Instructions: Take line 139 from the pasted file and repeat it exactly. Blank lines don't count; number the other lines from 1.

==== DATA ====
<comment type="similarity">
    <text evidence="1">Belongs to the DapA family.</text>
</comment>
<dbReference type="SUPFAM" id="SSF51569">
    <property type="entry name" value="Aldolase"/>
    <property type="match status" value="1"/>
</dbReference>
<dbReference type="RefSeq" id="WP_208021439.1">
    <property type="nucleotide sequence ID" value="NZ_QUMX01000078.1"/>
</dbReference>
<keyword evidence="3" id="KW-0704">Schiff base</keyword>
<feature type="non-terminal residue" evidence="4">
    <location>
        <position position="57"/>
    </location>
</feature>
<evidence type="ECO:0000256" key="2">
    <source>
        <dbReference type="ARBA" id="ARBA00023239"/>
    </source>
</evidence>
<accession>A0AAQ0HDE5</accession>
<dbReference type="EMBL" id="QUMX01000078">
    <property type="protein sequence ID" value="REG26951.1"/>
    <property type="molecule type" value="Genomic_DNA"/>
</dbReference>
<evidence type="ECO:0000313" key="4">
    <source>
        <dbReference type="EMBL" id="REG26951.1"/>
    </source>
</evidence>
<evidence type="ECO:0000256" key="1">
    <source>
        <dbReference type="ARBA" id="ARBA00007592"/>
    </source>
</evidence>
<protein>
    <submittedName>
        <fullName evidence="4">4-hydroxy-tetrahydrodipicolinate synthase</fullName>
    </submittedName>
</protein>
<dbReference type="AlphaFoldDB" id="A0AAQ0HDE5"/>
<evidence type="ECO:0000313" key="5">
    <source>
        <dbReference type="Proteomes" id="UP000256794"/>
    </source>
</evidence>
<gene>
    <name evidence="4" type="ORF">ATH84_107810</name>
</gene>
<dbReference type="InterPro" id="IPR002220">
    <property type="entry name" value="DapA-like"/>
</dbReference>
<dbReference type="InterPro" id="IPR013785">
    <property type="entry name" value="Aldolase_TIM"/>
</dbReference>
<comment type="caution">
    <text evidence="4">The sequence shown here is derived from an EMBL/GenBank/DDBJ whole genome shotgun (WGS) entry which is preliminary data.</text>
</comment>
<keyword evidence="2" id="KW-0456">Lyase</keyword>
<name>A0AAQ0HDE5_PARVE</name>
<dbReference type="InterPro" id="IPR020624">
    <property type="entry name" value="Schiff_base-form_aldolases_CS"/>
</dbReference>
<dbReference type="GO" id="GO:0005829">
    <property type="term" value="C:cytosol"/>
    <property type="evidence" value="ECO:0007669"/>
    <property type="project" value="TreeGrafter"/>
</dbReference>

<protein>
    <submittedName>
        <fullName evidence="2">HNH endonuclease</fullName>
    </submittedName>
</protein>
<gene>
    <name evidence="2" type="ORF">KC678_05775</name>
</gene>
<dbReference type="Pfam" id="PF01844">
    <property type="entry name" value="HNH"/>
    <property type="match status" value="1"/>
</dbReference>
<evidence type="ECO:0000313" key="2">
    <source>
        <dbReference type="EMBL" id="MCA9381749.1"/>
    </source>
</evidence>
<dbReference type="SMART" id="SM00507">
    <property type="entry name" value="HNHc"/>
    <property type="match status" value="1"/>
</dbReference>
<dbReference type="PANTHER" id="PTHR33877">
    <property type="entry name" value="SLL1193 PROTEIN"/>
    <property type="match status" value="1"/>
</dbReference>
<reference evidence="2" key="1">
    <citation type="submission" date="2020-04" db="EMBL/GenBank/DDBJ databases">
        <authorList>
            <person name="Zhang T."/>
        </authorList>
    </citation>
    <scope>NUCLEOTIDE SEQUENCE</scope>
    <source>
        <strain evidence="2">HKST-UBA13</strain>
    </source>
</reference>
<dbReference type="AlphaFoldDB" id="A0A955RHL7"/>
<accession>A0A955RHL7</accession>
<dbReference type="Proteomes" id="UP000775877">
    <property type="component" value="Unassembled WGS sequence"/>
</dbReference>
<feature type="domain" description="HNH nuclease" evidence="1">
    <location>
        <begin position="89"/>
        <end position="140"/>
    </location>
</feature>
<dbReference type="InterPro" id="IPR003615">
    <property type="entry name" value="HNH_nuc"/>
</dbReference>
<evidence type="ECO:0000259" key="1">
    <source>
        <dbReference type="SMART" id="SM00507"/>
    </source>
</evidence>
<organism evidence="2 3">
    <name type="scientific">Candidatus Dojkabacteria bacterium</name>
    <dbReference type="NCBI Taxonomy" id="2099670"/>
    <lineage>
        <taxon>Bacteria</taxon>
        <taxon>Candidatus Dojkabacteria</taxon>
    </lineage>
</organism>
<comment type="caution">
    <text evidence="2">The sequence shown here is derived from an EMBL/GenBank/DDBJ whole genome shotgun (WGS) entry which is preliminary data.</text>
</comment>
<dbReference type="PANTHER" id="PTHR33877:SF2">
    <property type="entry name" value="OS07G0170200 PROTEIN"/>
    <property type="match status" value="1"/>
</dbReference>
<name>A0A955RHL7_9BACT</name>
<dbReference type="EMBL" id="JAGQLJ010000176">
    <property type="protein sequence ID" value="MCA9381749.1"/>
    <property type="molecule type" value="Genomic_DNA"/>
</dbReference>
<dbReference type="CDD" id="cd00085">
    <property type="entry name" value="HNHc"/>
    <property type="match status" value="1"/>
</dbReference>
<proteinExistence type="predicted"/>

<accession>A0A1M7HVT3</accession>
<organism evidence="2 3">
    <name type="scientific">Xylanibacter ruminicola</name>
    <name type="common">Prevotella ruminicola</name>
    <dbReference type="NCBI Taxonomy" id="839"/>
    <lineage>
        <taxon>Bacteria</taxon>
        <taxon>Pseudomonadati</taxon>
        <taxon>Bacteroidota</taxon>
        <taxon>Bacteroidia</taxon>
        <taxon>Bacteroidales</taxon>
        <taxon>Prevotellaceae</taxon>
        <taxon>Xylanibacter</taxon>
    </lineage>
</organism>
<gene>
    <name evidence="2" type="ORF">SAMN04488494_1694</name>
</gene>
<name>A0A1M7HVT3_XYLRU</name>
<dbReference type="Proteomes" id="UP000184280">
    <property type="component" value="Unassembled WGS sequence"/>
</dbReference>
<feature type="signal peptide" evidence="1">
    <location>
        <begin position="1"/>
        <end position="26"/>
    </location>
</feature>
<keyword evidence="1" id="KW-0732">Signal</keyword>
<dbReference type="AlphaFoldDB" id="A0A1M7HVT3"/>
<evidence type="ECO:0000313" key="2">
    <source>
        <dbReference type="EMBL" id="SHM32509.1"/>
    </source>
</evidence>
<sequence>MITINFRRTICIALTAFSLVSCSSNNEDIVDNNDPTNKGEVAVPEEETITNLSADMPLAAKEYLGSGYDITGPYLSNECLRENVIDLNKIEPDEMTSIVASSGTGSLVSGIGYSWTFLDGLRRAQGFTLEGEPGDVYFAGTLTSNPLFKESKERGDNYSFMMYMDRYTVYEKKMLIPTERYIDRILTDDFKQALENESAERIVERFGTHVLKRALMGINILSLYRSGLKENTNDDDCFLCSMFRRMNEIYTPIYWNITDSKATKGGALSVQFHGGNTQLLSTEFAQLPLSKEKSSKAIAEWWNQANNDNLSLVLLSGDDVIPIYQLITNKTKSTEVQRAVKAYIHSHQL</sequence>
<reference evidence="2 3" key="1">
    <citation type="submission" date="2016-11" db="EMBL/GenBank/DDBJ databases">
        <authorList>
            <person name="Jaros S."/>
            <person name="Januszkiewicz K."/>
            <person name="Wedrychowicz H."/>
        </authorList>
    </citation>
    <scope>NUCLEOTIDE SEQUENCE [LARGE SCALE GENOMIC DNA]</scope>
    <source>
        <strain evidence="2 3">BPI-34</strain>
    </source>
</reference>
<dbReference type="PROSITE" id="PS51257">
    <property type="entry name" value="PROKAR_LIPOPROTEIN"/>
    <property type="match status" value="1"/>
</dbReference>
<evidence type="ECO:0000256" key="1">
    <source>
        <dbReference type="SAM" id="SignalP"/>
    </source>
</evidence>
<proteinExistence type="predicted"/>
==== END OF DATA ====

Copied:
</dbReference>